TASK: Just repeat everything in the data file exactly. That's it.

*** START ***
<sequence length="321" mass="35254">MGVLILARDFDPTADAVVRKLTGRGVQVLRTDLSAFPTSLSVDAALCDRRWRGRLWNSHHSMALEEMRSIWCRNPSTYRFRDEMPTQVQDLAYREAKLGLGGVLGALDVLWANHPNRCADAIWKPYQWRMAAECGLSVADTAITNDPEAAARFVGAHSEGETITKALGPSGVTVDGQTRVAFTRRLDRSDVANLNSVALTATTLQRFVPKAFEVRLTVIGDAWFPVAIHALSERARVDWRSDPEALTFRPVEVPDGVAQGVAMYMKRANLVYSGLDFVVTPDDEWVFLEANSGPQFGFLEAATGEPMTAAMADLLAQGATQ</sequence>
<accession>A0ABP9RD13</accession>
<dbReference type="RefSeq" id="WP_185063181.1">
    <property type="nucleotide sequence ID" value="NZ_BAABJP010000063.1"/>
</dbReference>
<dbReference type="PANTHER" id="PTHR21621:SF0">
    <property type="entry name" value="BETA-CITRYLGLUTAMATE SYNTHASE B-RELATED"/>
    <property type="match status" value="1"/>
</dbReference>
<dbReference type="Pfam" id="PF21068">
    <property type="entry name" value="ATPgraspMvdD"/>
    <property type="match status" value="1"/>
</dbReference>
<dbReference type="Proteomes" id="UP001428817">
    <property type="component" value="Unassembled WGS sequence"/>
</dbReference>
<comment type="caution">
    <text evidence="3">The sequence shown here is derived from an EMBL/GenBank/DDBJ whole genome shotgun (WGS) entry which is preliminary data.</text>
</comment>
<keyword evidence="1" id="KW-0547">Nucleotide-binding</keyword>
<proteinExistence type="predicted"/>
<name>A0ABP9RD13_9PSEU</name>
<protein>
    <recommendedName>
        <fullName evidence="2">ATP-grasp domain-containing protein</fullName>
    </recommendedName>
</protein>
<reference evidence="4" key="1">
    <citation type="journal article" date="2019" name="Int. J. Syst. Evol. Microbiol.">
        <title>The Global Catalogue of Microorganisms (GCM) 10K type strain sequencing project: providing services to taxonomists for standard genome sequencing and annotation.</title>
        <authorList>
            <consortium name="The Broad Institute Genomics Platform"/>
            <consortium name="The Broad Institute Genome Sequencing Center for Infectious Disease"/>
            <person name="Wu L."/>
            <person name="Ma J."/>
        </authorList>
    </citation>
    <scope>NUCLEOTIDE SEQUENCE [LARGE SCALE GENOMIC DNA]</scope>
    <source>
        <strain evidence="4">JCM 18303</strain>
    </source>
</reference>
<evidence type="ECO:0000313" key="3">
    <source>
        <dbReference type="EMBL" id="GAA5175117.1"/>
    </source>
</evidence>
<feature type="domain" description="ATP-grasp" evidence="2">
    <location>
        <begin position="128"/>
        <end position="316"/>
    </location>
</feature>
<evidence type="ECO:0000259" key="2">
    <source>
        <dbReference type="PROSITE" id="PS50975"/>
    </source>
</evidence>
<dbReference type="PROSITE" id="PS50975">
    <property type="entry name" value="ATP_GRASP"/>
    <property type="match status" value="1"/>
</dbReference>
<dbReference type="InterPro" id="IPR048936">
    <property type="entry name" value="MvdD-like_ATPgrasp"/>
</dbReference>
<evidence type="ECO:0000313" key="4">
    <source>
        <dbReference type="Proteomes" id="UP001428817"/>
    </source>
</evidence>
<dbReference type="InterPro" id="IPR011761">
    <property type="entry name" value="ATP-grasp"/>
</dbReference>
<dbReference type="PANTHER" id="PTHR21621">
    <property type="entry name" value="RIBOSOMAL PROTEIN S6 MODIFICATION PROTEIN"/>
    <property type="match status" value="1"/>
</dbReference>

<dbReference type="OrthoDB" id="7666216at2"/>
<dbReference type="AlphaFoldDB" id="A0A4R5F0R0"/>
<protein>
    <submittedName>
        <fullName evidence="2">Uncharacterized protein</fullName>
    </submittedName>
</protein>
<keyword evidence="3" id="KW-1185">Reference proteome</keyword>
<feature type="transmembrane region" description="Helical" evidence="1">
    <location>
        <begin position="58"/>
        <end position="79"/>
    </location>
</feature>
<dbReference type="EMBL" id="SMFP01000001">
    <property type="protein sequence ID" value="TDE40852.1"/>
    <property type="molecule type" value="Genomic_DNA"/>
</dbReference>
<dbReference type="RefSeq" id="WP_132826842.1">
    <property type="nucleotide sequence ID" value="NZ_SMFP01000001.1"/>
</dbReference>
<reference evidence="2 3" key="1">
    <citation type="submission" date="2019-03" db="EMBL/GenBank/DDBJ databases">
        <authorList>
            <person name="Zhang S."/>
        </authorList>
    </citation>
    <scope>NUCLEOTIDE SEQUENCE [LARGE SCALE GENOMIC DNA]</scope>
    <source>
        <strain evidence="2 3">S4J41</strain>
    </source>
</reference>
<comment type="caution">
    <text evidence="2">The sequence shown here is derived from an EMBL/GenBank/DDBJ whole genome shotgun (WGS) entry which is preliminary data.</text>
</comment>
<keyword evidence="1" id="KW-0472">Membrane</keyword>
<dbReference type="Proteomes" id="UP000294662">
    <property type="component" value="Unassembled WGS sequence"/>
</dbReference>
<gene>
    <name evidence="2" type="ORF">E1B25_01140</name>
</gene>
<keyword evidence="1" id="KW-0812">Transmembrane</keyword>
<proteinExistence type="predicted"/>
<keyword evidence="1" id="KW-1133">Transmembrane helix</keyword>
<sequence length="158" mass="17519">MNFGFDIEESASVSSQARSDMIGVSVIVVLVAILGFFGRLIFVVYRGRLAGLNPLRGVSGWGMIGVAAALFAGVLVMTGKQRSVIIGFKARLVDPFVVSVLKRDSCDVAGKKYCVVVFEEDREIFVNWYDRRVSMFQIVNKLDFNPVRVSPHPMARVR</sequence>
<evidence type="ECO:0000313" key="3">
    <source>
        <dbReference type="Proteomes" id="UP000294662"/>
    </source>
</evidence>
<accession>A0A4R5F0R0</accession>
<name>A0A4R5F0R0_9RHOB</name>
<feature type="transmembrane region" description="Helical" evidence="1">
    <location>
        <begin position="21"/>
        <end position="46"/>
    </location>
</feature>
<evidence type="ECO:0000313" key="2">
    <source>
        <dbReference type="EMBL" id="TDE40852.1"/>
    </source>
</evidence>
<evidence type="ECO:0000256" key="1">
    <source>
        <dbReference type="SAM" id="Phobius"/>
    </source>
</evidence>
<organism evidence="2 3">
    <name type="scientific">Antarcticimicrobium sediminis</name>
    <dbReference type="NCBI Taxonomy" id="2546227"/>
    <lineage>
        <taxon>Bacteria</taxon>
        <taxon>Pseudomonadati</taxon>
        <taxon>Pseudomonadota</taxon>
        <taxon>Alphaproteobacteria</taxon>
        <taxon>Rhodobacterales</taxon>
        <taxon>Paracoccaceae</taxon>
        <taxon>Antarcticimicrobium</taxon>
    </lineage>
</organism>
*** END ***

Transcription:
<sequence length="321" mass="35254">MGVLILARDFDPTADAVVRKLTGRGVQVLRTDLSAFPTSLSVDAALCDRRWRGRLWNSHHSMALEEMRSIWCRNPSTYRFRDEMPTQVQDLAYREAKLGLGGVLGALDVLWANHPNRCADAIWKPYQWRMAAECGLSVADTAITNDPEAAARFVGAHSEGETITKALGPSGVTVDGQTRVAFTRRLDRSDVANLNSVALTATTLQRFVPKAFEVRLTVIGDAWFPVAIHALSERARVDWRSDPEALTFRPVEVPDGVAQGVAMYMKRANLVYSGLDFVVTPDDEWVFLEANSGPQFGFLEAATGEPMTAAMADLLAQGATQ</sequence>
<accession>A0ABP9RD13</accession>
<dbReference type="RefSeq" id="WP_185063181.1">
    <property type="nucleotide sequence ID" value="NZ_BAABJP010000063.1"/>
</dbReference>
<dbReference type="PANTHER" id="PTHR21621:SF0">
    <property type="entry name" value="BETA-CITRYLGLUTAMATE SYNTHASE B-RELATED"/>
    <property type="match status" value="1"/>
</dbReference>
<dbReference type="Pfam" id="PF21068">
    <property type="entry name" value="ATPgraspMvdD"/>
    <property type="match status" value="1"/>
</dbReference>
<dbReference type="Proteomes" id="UP001428817">
    <property type="component" value="Unassembled WGS sequence"/>
</dbReference>
<comment type="caution">
    <text evidence="3">The sequence shown here is derived from an EMBL/GenBank/DDBJ whole genome shotgun (WGS) entry which is preliminary data.</text>
</comment>
<keyword evidence="1" id="KW-0547">Nucleotide-binding</keyword>
<proteinExistence type="predicted"/>
<name>A0ABP9RD13_9PSEU</name>
<protein>
    <recommendedName>
        <fullName evidence="2">ATP-grasp domain-containing protein</fullName>
    </recommendedName>
</protein>
<reference evidence="4" key="1">
    <citation type="journal article" date="2019" name="Int. J. Syst. Evol. Microbiol.">
        <title>The Global Catalogue of Microorganisms (GCM) 10K type strain sequencing project: providing services to taxonomists for standard genome sequencing and annotation.</title>
        <authorList>
            <consortium name="The Broad Institute Genomics Platform"/>
            <consortium name="The Broad Institute Genome Sequencing Center for Infectious Disease"/>
            <person name="Wu L."/>
            <person name="Ma J."/>
        </authorList>
    </citation>
    <scope>NUCLEOTIDE SEQUENCE [LARGE SCALE GENOMIC DNA]</scope>
    <source>
        <strain evidence="4">JCM 18303</strain>
    </source>
</reference>
<evidence type="ECO:0000313" key="3">
    <source>
        <dbReference type="EMBL" id="GAA5175117.1"/>
    </source>
</evidence>
<feature type="domain" description="ATP-grasp" evidence="2">
    <location>
        <begin position="128"/>
        <end position="316"/>
    </location>
</feature>
<evidence type="ECO:0000259" key="2">
    <source>
        <dbReference type="PROSITE" id="PS50975"/>
    </source>
</evidence>
<dbReference type="PROSITE" id="PS50975">
    <property type="entry name" value="ATP_GRASP"/>
    <property type="match status" value="1"/>
</dbReference>
<dbReference type="InterPro" id="IPR048936">
    <property type="entry name" value="MvdD-like_ATPgrasp"/>
</dbReference>
<evidence type="ECO:0000313" key="4">
    <source>
        <dbReference type="Proteomes" id="UP001428817"/>
    </source>
</evidence>
<dbReference type="InterPro" id="IPR011761">
    <property type="entry name" value="ATP-grasp"/>
</dbReference>
<dbReference type="PANTHER" id="PTHR21621">
    <property type="entry name" value="RIBOSOMAL PROTEIN S6 MODIFICATION PROTEIN"/>
    <property type="match status" value="1"/>
</dbReference>

<dbReference type="OrthoDB" id="7666216at2"/>
<dbReference type="AlphaFoldDB" id="A0A4R5F0R0"/>
<protein>
    <submittedName>
        <fullName evidence="2">Uncharacterized protein</fullName>
    </submittedName>
</protein>
<keyword evidence="3" id="KW-1185">Reference proteome</keyword>
<feature type="transmembrane region" description="Helical" evidence="1">
    <location>
        <begin position="58"/>
        <end position="79"/>
    </location>
</feature>
<dbReference type="EMBL" id="SMFP01000001">
    <property type="protein sequence ID" value="TDE40852.1"/>
    <property type="molecule type" value="Genomic_DNA"/>
</dbReference>
<dbReference type="RefSeq" id="WP_132826842.1">
    <property type="nucleotide sequence ID" value="NZ_SMFP01000001.1"/>
</dbReference>
<reference evidence="2 3" key="1">
    <citation type="submission" date="2019-03" db="EMBL/GenBank/DDBJ databases">
        <authorList>
            <person name="Zhang S."/>
        </authorList>
    </citation>
    <scope>NUCLEOTIDE SEQUENCE [LARGE SCALE GENOMIC DNA]</scope>
    <source>
        <strain evidence="2 3">S4J41</strain>
    </source>
</reference>
<comment type="caution">
    <text evidence="2">The sequence shown here is derived from an EMBL/GenBank/DDBJ whole genome shotgun (WGS) entry which is preliminary data.</text>
</comment>
<keyword evidence="1" id="KW-0472">Membrane</keyword>
<dbReference type="Proteomes" id="UP000294662">
    <property type="component" value="Unassembled WGS sequence"/>
</dbReference>
<gene>
    <name evidence="2" type="ORF">E1B25_01140</name>
</gene>
<keyword evidence="1" id="KW-0812">Transmembrane</keyword>
<proteinExistence type="predicted"/>
<keyword evidence="1" id="KW-1133">Transmembrane helix</keyword>
<sequence length="158" mass="17519">MNFGFDIEESASVSSQARSDMIGVSVIVVLVAILGFFGRLIFVVYRGRLAGLNPLRGVSGWGMIGVAAALFAGVLVMTGKQRSVIIGFKARLVDPFVVSVLKRDSCDVAGKKYCVVVFEEDREIFVNWYDRRVSMFQIVNKLDFNPVRVSPHPMARVR</sequence>
<evidence type="ECO:0000313" key="3">
    <source>
        <dbReference type="Proteomes" id="UP000294662"/>
    </source>
</evidence>
<accession>A0A4R5F0R0</accession>
<name>A0A4R5F0R0_9RHOB</name>
<feature type="transmembrane region" description="Helical" evidence="1">
    <location>
        <begin position="21"/>
        <end position="46"/>
    </location>
</feature>
<evidence type="ECO:0000313" key="2">
    <source>
        <dbReference type="EMBL" id="TDE40852.1"/>
    </source>
</evidence>
<evidence type="ECO:0000256" key="1">
    <source>
        <dbReference type="SAM" id="Phobius"/>
    </source>
</evidence>
<organism evidence="2 3">
    <name type="scientific">Antarcticimicrobium sediminis</name>
    <dbReference type="NCBI Taxonomy" id="2546227"/>
    <lineage>
        <taxon>Bacteria</taxon>
        <taxon>Pseudomonadati</taxon>
        <taxon>Pseudomonadota</taxon>
        <taxon>Alphaproteobacteria</taxon>
        <taxon>Rhodobacterales</taxon>
        <taxon>Paracoccaceae</taxon>
        <taxon>Antarcticimicrobium</taxon>
    </lineage>
</organism>